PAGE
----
* 7 U.S. solar companies want duties on imports from China
* Many US, European companies supply China or buy from it
* Some companies fear getting shut out of China market
By Matt Daily and Nichola Groom
DALLAS, Oct 20 A trade complaint filed by a
group of solar companies against China drew skeptical reviews
from inside the industry, with many fearing a trade war could
On Wednesday, seven U.S. solar manufacturers asked the
Obama administration to slap duties of more than 100 percent on
China imports, which they said were unfairly undercutting U.S.
prices and destroying American jobs.
But many U.S. and European companies supply China's
industry with products used to make solar cells, while others
end up buying those finished cells to put in their own solar
"It's a really difficult issue for everyone," said Tom
Hecht, head of U.S. sales for Germany's Schott Solar .
"Any trade war is damaging to the industry."
Fear of triggering retaliation from Beijing or angering the
Chinese companies appeared to be the reason that six of the
companies that filed the complaint chose to remain anonymous,
several industry experts said.
Only SolarWorld Industries, the U.S. arm of Germany's
SolarWorld AG , has made its name public.
China's solar industry has grown rapidly over the past five
years, led by companies such as Suntech Power Holdings ,
Yingli Green Energy and Trina Solar . Analysts
and industry executives have blamed the rising output of panels
from China for pushing some U.S. companies into bankruptcy this
A glut of solar panels has helped push down prices by about
40 percent so far this year, shrinking margins for nearly all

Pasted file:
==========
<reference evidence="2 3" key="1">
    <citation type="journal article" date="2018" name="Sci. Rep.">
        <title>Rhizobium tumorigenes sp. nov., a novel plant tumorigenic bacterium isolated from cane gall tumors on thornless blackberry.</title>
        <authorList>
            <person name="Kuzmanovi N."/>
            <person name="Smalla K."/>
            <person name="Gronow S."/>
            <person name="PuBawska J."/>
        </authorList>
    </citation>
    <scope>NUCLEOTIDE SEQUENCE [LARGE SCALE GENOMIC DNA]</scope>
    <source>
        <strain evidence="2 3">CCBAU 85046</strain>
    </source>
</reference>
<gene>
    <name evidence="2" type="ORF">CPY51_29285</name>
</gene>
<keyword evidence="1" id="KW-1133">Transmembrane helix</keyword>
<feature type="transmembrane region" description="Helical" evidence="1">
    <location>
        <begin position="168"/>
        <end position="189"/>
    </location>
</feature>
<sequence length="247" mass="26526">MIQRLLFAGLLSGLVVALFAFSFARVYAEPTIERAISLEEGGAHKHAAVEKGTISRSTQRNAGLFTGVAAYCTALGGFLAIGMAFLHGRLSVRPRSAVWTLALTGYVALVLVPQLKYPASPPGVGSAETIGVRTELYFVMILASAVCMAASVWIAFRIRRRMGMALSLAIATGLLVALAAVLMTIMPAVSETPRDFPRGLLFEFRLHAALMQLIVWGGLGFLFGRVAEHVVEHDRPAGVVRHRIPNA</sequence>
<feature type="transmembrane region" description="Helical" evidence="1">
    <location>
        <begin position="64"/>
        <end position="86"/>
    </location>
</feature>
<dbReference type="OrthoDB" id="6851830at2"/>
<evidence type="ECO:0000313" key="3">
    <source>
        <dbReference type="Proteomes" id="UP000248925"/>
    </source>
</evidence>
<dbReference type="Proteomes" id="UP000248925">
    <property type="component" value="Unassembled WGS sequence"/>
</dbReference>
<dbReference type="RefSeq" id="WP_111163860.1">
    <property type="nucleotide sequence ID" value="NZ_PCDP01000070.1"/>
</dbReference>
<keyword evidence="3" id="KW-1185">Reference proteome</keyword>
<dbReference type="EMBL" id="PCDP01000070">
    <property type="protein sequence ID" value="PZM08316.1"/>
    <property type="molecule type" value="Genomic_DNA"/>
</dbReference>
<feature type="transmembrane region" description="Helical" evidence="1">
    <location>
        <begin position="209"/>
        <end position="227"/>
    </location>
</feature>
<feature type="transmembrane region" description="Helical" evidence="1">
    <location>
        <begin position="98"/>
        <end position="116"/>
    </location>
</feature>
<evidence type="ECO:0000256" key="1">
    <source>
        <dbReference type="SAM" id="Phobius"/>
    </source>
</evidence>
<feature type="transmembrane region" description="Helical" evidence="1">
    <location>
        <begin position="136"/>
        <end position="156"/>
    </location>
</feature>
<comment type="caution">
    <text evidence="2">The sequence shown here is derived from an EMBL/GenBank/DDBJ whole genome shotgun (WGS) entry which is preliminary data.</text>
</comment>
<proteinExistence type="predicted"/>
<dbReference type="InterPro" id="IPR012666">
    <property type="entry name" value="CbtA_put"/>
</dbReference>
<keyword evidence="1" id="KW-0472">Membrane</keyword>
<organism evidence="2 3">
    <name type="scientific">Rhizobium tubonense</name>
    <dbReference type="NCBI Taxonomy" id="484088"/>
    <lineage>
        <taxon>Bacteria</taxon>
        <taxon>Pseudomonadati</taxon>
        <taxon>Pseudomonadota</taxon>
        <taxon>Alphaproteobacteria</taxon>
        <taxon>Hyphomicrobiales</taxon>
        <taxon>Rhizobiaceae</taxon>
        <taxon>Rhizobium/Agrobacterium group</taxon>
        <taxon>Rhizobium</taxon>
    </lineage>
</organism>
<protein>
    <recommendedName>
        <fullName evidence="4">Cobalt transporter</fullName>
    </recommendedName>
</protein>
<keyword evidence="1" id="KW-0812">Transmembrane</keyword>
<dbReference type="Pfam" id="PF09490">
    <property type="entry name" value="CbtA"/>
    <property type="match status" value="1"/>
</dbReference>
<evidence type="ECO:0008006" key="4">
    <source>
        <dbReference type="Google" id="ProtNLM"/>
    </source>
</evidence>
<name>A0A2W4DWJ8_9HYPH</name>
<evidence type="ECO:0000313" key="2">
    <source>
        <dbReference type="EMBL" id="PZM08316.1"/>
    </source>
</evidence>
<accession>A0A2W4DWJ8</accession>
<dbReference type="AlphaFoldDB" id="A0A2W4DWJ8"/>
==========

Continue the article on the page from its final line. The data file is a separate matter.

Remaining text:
But Kevin Kilkelly, SolarWorld's U.S. president, said the
Chinese companies had flooded the United States with panels at
cut-rate prices simply to win market share.
"In July alone, (China's U.S. shipments) far outweighed
those from all of 2010 combined," he told Reuters. "So we said
we have to take action."
Many executives from the United States and Europe have
privately complained for years about China's impact on the
solar markets, but most said the business had become so
globalized that penalizing one country would not help companies
that are struggling to survive.
Still others appeared wary of triggering a trade war that
could see China shut foreign companies out of its market, which
has become one of the fastest-growing renewable energy centers
in the world.
First Solar , the largest U.S. solar company and
the industry's lowest-cost manufacturer, has signed agreements
that could result in it building huge solar power plants in
China, although it has done only modest pilot projects there so
"What we believe in is free and open market access here and
everywhere else in the world," First Solar Chief Executive
Officer Rob Gillette told reporters at the Solar Power
International trade show in Dallas this week.
Trade relations with China have become a hot issue ahead of
the 2012 U.S. presidential and congressional elections. Last
week the Senate passed a bill aimed at Beijing's currency
practices, although the proposal faces an uphill battle in the
House of Representatives to become law.
Others at the show said the trade complaint gave the
industry a black eye, something many found unwelcome following
the bankruptcy of Solyndra, which collapsed after receiving
more than $500 million in government loans.
"The outside world looking at renewables as a whole says:
'Well, this is just proof that solar is not a business yet --
let's just ignore it for another five years,'" said Julian
Hawkins, head of sales and marketing for U.S. manufacturer
"I'm not really sure at times that people go through all